I am more and more convinced, that we as the Church, need to demonstrate the glory of God. Sometimes we can do that through the use of gifts given at the will of the Holy Spirit. Sometimes God makes His presence felt. It’s like the glory which is described in the Old Testament, a sense of the weight of His presence which comes upon a people who remain still and quiet as He makes Himself known. Above all, His glory is shown when the Church is in a place of complete submission to Him, giving an accurate representation of Him to the world outside.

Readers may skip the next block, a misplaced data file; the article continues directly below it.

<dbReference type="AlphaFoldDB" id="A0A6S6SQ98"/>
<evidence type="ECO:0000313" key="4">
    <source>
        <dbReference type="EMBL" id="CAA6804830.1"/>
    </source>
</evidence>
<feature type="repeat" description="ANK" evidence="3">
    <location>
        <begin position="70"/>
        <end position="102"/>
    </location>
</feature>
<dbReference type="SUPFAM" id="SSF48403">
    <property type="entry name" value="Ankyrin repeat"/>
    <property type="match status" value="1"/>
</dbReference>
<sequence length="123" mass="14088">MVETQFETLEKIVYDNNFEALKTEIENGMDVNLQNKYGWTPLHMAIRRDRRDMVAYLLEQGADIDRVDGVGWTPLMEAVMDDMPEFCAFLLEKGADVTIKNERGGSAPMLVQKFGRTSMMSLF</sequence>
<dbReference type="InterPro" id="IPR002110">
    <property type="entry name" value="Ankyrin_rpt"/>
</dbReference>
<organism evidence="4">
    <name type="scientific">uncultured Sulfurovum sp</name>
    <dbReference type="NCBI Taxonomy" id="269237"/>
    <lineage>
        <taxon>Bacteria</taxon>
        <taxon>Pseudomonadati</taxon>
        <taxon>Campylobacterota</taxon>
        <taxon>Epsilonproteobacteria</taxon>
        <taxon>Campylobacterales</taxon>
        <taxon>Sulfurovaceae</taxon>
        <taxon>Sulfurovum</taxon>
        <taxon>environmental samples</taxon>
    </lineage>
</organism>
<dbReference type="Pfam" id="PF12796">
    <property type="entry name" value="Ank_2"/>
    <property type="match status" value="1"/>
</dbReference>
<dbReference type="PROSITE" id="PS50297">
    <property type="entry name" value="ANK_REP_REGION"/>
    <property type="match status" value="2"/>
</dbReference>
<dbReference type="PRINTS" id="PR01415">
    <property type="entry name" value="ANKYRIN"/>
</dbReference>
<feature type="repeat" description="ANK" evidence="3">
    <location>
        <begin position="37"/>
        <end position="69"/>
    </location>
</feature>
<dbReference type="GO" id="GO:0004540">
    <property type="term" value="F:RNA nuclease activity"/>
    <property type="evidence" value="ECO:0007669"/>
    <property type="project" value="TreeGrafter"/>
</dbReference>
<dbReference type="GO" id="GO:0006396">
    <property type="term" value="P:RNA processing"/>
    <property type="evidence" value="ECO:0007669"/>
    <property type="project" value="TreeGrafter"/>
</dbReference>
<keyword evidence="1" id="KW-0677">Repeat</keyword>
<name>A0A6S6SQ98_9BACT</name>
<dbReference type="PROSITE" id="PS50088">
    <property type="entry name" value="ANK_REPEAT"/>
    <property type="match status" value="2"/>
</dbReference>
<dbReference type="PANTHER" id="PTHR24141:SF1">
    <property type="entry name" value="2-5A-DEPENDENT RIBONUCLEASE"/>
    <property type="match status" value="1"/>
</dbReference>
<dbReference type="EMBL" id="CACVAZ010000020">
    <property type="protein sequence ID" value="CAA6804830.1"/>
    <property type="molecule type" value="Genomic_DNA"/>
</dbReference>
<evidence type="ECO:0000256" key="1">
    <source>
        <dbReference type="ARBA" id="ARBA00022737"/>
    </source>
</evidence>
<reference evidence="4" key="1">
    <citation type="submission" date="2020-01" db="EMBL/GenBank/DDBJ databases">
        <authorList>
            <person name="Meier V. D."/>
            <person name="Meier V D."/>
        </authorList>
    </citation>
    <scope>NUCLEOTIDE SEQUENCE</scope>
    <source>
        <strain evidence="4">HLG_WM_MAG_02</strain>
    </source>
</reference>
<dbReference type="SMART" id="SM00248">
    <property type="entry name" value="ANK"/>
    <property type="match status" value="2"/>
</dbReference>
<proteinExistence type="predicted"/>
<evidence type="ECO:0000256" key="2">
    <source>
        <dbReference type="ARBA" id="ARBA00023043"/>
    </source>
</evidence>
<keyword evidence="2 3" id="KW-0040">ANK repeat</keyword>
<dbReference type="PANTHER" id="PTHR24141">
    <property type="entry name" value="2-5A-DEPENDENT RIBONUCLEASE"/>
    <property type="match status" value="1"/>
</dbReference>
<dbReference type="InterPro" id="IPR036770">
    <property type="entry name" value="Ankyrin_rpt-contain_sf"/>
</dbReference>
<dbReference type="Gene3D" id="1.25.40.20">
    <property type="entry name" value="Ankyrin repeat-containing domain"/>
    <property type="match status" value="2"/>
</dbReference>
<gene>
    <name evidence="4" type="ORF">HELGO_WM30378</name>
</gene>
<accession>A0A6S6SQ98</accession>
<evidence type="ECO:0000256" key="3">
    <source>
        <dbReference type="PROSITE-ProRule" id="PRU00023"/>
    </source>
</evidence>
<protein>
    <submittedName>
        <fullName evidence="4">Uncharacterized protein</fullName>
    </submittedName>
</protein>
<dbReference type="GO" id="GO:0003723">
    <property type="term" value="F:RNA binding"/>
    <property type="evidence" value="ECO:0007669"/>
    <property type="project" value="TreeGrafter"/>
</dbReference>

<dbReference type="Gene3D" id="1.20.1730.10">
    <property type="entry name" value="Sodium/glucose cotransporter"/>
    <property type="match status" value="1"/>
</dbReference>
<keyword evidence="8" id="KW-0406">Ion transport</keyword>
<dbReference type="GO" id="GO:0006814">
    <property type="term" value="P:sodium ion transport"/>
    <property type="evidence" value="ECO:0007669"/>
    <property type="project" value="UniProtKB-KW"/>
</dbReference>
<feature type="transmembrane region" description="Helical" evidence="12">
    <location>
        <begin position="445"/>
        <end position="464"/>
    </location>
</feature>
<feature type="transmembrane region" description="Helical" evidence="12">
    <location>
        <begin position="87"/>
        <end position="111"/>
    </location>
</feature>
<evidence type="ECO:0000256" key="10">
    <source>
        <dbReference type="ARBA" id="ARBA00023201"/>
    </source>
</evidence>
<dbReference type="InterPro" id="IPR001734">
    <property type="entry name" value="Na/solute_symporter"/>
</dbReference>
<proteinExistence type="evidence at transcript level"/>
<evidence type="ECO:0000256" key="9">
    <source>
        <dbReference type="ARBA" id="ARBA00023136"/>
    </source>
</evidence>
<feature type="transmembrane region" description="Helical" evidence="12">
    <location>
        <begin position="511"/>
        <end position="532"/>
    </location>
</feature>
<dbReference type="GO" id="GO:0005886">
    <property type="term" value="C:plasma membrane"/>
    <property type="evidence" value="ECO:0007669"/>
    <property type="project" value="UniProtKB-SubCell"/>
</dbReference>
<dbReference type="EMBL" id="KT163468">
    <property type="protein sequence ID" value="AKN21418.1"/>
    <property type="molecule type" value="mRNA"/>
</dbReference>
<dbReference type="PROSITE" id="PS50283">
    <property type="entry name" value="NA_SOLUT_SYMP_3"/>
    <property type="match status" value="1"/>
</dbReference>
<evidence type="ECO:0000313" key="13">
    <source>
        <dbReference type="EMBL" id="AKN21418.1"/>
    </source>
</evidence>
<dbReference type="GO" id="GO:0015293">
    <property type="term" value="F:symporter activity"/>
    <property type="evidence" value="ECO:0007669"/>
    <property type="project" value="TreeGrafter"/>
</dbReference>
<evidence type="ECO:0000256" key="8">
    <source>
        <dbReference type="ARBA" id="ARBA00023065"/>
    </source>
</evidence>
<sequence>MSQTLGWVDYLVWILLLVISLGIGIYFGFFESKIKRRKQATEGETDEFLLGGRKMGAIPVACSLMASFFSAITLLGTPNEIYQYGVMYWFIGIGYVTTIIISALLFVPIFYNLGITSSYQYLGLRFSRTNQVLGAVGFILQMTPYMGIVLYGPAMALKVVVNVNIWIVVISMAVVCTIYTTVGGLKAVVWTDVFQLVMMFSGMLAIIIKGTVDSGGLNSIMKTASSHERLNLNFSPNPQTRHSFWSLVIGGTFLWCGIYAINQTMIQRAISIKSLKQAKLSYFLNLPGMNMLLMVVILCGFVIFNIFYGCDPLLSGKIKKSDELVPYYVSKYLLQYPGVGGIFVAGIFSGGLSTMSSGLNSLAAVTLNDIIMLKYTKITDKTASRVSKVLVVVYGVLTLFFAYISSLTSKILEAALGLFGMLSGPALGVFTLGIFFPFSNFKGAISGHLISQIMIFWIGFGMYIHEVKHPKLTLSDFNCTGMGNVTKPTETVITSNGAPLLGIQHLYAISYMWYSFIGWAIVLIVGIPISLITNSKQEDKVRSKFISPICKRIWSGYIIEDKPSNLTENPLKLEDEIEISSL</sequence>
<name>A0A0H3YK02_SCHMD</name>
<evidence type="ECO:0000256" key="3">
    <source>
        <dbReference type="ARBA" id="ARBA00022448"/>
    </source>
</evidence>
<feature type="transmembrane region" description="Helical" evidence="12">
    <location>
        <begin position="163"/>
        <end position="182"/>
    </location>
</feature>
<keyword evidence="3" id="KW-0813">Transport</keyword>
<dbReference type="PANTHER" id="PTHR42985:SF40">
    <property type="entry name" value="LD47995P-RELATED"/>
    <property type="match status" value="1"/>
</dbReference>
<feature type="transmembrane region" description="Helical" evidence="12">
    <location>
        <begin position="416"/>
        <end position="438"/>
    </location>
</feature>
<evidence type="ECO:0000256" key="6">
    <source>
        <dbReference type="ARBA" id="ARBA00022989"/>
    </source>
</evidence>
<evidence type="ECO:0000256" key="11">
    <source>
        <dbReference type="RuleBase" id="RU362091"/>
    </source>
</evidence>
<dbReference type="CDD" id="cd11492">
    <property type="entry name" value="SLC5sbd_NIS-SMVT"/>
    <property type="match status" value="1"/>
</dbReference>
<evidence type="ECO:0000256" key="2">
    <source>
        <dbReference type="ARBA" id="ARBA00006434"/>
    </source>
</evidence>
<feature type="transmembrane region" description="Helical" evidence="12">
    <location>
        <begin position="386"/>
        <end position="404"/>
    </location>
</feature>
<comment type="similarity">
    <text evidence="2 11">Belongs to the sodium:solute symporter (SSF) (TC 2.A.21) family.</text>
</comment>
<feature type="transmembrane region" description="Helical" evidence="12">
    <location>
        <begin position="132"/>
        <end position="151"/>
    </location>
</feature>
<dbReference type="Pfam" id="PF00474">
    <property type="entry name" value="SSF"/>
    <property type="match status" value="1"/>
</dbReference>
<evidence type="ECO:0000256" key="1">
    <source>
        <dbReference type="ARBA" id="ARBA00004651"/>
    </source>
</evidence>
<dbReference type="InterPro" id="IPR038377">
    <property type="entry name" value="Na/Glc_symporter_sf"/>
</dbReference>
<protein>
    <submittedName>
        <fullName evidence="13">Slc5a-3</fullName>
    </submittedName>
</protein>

Surely tolerance is a virtue? Should we not tolerate our differences? Can we not make allowances for our diverse doctrinal positions and practices? Let’s make this clear; forbearance is necessary. Forbearance accepts the fact that we are all on a journey, none have arrived at the destination yet. We do not know all the truth and sometimes we are weak and fail but we love our brothers and sisters in the Lord and desire their very best. Forbearance come first from a place of unity, a desire to uphold each other until the journey is complete. Tolerance, on the other hand, turns a blind eye to error and sin, on the basis of a false understanding of peace and love, or, maybe downright cowardice. This is what I can’t understand, if I suggest that we all seek to come together to common understanding, then I am not tolerated. If I seek to bring godly discipline to someone who has fallen prey to sin, I am not tolerated. There seems to be a double standard here. The Christian cries injustice when the tolerant world treats the Church in this way but does the very same thing to fellow believers. When we suffer injustice from the world for the sake of the Gospel, then we are blessed. We ought not to make judgment on the world, that’s Jesus’ task. We must make judgment on the Church, otherwise she might stray into error or sin; in which case how can we truly say that we love each other.